Perhaps our spirits are four-dimensional beings. (Please pardon my presumption that all human beings have a spirit—well nearly all of them, anyway. I am not sure why I should think otherwise, though.) Perhaps a four-dimensional universe is not so grand after all. Perhaps our spirits are effectively trapped in such a universe, and the only way to really live is to exist in a place in which an intersection of universes can occur. This place of intersection would be a highly organized, very specialized three-dimensional vessel, namely our corporeal bodies. And it would be at this intersection that our four-dimensional being can manifest and express itself.

To a religious person, this idea may not be so far-fetched. Many religions talk of souls existing before a body is born. And by some unknown method and at some time before birth the soul is placed into the body. I am not saying I support that idea specifically, but somebody dreamed it up. I arrived at this universe intersection four-dimensional being manifestation self-expression gobbledygook all on my own. I was not necessarily seeking to provide support for a religious idea so much as I was just wandering around making up questions and looking for answers. And, just to make it clear, I have in no way provided one. But the content is entertaining nonetheless.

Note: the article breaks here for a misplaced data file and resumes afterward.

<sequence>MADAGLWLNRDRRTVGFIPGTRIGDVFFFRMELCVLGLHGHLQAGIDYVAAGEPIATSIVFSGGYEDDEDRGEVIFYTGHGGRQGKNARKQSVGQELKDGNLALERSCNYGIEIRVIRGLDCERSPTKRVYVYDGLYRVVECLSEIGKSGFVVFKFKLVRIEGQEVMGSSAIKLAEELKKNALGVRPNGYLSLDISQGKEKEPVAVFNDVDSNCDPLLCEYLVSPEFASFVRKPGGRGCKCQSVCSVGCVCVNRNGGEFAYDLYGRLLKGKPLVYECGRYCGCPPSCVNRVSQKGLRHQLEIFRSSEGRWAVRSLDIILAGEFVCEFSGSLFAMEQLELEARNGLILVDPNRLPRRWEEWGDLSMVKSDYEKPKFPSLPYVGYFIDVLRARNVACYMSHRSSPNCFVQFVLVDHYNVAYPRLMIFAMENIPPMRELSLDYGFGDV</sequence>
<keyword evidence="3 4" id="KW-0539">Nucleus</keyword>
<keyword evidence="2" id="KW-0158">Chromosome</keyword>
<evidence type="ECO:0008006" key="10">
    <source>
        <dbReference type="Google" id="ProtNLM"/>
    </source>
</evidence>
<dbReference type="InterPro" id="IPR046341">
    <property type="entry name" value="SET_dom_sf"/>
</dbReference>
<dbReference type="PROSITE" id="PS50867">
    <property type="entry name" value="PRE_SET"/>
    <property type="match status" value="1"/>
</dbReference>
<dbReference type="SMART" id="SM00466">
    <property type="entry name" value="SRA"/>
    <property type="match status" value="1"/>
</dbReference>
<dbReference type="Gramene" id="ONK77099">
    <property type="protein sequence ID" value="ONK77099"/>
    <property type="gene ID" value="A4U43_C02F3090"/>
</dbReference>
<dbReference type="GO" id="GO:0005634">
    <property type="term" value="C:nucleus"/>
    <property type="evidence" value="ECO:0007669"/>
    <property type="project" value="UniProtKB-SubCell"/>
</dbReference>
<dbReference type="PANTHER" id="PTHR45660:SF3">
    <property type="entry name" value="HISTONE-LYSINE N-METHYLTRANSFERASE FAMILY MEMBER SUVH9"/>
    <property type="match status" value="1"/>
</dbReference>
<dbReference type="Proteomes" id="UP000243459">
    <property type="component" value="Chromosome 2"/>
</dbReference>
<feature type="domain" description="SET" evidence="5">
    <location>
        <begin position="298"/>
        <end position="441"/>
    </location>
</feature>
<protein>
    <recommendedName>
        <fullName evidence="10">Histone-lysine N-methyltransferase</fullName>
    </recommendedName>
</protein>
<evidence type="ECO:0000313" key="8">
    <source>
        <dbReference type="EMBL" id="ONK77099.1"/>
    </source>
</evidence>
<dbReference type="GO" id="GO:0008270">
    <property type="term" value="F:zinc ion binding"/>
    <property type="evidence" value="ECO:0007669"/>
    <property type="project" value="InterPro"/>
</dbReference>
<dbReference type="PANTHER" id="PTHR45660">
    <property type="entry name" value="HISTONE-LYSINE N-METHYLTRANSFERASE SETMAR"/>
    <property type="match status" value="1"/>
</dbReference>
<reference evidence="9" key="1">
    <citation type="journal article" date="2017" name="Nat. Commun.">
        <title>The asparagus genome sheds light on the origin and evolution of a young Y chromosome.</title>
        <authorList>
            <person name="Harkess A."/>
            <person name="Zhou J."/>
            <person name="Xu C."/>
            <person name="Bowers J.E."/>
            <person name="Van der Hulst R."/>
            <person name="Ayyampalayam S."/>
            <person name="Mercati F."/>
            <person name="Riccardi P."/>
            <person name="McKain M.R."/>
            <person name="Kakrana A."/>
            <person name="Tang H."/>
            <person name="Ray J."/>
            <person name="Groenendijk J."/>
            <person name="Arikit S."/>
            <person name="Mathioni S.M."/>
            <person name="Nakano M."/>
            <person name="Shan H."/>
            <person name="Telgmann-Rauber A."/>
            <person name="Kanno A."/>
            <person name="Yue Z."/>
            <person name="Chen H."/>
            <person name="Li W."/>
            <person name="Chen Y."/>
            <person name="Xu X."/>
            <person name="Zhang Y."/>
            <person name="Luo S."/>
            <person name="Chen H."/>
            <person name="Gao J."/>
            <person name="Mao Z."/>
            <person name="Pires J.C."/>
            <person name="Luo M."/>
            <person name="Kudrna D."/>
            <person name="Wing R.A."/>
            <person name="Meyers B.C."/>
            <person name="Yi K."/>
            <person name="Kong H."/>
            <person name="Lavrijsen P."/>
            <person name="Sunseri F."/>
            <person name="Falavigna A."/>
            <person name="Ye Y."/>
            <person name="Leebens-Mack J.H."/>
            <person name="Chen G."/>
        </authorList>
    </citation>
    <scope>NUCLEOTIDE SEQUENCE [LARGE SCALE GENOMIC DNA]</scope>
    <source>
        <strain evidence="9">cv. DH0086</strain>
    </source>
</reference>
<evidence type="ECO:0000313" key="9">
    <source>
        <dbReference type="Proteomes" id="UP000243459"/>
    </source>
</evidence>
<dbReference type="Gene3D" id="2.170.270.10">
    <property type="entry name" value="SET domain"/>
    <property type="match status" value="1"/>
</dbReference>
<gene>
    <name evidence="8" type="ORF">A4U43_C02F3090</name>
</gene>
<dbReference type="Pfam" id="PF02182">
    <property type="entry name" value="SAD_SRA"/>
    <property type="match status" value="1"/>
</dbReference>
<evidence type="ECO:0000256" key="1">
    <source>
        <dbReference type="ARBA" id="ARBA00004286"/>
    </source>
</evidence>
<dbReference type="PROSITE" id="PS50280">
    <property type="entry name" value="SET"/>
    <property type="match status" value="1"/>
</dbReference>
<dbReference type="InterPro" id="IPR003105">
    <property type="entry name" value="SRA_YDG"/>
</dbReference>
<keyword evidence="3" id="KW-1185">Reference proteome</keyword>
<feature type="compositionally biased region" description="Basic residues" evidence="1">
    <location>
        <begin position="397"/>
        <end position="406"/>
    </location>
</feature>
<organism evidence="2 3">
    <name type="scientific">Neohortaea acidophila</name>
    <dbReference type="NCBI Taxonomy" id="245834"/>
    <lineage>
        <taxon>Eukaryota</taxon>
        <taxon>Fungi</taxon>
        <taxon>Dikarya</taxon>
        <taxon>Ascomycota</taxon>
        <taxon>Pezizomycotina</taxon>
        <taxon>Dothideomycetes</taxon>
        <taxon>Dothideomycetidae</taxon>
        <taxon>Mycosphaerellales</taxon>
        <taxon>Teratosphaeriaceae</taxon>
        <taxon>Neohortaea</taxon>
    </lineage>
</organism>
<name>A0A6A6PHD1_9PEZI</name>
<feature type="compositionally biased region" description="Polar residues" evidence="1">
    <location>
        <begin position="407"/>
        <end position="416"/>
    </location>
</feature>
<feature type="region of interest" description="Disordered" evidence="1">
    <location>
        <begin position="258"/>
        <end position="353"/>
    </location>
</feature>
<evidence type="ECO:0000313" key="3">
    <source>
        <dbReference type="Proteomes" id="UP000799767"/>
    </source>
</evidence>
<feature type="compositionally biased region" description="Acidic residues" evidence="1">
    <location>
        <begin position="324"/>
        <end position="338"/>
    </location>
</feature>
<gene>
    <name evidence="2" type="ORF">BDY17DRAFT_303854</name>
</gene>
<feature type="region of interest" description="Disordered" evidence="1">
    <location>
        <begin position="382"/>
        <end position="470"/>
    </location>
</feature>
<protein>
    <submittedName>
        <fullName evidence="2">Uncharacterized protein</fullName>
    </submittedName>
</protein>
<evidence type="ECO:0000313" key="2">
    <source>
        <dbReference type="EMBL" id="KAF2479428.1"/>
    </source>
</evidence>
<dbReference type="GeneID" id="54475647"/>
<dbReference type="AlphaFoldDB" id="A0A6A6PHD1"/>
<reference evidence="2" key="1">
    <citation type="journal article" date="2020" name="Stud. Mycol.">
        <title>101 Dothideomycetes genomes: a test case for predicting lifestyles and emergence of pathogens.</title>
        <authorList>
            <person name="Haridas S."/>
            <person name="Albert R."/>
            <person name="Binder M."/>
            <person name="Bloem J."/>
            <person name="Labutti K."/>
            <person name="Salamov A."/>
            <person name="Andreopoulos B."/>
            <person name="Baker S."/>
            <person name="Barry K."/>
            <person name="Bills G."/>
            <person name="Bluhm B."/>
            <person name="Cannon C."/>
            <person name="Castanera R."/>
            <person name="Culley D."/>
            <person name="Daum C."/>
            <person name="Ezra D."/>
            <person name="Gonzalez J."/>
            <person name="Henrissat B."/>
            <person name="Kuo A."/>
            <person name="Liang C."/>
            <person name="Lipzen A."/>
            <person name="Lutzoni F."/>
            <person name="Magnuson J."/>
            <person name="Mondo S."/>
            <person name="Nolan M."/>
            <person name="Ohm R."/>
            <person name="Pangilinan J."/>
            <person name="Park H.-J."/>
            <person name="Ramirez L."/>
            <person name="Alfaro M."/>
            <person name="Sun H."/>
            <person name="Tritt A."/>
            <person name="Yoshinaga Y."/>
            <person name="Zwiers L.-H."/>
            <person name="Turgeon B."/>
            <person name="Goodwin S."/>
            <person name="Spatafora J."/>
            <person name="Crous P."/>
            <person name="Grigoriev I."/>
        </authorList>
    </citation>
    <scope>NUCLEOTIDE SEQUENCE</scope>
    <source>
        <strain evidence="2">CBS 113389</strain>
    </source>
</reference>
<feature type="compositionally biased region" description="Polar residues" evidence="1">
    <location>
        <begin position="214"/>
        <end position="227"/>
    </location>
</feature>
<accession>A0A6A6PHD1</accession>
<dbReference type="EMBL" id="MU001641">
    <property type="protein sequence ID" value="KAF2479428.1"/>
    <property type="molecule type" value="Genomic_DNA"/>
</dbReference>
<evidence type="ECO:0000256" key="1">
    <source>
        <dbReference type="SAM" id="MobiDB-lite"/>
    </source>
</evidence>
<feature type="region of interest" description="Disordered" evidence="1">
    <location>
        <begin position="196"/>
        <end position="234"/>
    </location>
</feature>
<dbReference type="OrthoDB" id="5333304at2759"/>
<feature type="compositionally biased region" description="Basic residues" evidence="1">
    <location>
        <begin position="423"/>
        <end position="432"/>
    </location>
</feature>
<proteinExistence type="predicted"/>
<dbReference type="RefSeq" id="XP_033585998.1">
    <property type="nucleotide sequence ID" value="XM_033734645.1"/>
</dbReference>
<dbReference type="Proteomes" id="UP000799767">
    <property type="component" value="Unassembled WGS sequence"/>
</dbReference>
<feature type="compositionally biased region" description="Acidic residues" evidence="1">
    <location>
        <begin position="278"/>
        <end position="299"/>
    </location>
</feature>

I could write pages on end about this stuff, but it would be cyclical, because, again, there really are no answers, just lots of suppositions and questions. So I leave this article with questions, and, perhaps, much food for thought. I suppose that is the plight of the human experience, though: Questions are plenty. Answers are scarce. But I will offer one answer nonetheless.

A rainbow is the result of sun light being refracted through water droplets. The individual frequencies of light are refracted at different depths within the water droplets which causes them to spread out at different angles. The eye interprets these different frequencies as individual colors. Red is the lowest frequency; Blue is the highest. Our nitrogen rich atmosphere acts like a filter to the higher frequencies of light. So, as sunlight penetrates the atmosphere, the blue frequencies of light are scattered all about. This is why the sky is blue.